It’s hard to align insurance with positive change
In theory insurance can act as a driver of change and in many markets achieves that goal. For example, most people have internalised that better locks and doors reduce the cost of insurance and even if it’s not a huge driver of purchase decisions is just enough to nudge behaviour in the right direction.
However, in other more complex and fast changing areas, from climate related risks to cyber security and even healthcare, these relationships are much harder to quantify and would take far longer than a 1 year policy to bear out the cost of investment. The result of which is that at the moment insurance has little effect on driving effective risk mitigation in these areas. That’s sub-optimal for the client, the insurer and society.
This difficulty in quantification is because most insurance is priced on previous losses. For example, the number of car accidents or house fires is pretty consistent each year so it’s relatively easy to build a model of likelihood of accidents from the car type, miles driven, etc.
In contrast, other risks like cyber security change substantially, even by the week. This means that we simply don’t have enough data to build a model on past events. For example, in 2021 one of the major security software providers which was used in organisations as serious as the Pentagon was found to be hacked; that’s a whole new scenario. Moreover there are many complex combinations of holes that together might allow attackers access but in isolation may be ok. Compounding this, service providers such as the incident response teams and lawyers have relished in the confusion and charged exorbitant amounts for their services, often over £1000 an hour, which further compounds the cost of events.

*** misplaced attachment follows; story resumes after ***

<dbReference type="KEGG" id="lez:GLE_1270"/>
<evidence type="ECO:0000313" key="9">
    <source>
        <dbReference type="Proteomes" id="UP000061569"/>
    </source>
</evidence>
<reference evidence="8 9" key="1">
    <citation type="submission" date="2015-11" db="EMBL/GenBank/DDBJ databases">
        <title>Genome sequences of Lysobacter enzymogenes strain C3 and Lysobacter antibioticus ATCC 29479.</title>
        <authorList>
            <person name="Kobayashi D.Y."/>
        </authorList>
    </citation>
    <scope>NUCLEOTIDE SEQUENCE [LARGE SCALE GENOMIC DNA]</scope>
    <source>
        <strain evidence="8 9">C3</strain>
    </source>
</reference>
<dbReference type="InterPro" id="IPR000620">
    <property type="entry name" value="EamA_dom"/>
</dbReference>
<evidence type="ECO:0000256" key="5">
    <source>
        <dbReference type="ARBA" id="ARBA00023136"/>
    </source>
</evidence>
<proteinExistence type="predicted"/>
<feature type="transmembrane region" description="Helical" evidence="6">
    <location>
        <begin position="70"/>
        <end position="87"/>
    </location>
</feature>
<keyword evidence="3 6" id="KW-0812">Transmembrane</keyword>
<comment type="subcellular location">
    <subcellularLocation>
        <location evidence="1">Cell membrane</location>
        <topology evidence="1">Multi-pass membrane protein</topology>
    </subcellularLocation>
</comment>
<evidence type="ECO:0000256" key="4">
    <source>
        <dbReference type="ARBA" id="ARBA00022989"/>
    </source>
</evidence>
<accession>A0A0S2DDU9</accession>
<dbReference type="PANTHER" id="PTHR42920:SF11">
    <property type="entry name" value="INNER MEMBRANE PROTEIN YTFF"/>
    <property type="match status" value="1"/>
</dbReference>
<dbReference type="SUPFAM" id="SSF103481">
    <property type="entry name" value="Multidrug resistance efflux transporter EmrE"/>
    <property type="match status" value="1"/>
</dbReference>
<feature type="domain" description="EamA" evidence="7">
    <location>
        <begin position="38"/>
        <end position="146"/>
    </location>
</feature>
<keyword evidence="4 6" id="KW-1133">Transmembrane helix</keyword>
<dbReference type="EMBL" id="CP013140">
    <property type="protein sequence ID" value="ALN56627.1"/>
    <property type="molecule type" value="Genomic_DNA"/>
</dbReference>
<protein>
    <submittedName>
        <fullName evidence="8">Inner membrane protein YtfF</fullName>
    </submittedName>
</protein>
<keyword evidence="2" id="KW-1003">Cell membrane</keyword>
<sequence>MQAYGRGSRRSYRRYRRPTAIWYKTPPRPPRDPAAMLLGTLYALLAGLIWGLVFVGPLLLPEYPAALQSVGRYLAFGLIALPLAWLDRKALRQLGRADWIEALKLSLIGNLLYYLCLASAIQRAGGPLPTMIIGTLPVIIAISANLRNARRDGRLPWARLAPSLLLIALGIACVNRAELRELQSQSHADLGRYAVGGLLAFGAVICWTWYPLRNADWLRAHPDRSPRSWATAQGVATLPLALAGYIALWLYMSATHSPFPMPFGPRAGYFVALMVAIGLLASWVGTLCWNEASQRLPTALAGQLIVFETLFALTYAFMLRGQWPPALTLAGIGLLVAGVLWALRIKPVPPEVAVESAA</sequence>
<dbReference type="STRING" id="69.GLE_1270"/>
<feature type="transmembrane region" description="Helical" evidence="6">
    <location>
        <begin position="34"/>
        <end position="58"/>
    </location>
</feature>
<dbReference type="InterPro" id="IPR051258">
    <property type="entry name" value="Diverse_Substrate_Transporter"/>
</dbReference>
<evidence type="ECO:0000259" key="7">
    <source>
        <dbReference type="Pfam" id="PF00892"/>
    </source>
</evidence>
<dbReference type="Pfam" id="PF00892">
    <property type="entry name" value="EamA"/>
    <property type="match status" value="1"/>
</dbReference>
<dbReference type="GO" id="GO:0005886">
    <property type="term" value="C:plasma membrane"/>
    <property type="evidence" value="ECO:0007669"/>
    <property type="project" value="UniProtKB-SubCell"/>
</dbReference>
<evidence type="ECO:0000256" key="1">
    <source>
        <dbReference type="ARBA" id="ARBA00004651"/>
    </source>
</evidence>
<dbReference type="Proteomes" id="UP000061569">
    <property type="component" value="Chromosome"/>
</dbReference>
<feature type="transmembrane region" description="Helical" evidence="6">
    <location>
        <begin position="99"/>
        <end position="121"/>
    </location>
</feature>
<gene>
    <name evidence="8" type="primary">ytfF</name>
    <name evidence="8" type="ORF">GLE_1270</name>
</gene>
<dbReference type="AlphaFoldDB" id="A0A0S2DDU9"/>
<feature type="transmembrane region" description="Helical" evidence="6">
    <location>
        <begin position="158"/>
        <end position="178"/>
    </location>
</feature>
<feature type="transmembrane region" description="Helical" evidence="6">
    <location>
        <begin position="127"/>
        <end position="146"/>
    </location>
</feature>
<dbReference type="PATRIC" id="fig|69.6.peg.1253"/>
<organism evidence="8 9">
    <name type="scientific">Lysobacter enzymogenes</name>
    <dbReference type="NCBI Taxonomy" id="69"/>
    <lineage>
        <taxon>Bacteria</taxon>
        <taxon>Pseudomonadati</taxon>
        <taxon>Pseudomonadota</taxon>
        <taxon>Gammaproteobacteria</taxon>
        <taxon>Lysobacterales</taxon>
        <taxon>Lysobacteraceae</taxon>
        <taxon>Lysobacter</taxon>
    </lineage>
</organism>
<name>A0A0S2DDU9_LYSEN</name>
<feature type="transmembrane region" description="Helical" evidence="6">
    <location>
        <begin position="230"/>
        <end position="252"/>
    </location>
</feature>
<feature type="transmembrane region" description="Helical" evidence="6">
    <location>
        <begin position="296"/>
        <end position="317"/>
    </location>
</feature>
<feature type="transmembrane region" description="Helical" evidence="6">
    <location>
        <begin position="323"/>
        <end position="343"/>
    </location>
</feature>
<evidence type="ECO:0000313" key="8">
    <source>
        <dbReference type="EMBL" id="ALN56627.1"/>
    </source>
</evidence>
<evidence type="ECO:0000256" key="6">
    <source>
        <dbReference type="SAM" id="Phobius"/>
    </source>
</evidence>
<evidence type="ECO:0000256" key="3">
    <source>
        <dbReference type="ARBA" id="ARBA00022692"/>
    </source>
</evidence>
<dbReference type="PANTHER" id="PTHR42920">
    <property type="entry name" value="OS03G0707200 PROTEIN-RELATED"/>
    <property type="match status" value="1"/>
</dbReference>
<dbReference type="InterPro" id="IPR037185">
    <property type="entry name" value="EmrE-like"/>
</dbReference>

Traditional insurance analysis methods make quantifying risk in fast changing domains hard, often simply defaulting to asking the company very high level questions (sometimes even on paper!), with typical questions like “how many data records do you have”, “how large is your organisation” and “which industry are you in”. This simply doesn’t provide an accurate or up-to-date picture of the risk profile of a business within the wider environment.
There are more advanced analysis tools available, e.g. in cyber security Security Scorecard or BlackKite, and in climate risks many advanced modelling tools, but most insurers are traditionalists and prefer to lead on the experience of the previous year, rather than the analysis from a tool. More importantly even if one insurer is willing to build a new approach they must work with others to re-insure so any benefit is averaged out.
A quick look at how extreme these losses have become in cyber security
The collective costs of cybercrime are hard to fathom: By 2025, cybercrime is expected to be wiping off an estimated $10.5 trillion per year - roughly half the GDP of the USA, the world’s largest economy. Meanwhile, the average cost of a data breach currently stands at $4.35m.
For many mid-sized companies, a threat of that scale can be existential. But larger scale companies are by no means sheltered from systemic cybersecurity risks; consider the recent breaches occurring at organisations like the Pentagon, NHS and nuclear research facilities. No matter the budget or size of the team, attacks are unavoidable, and despite the best efforts of companies, IT systems seem inherently vulnerable and impossible to fully secure.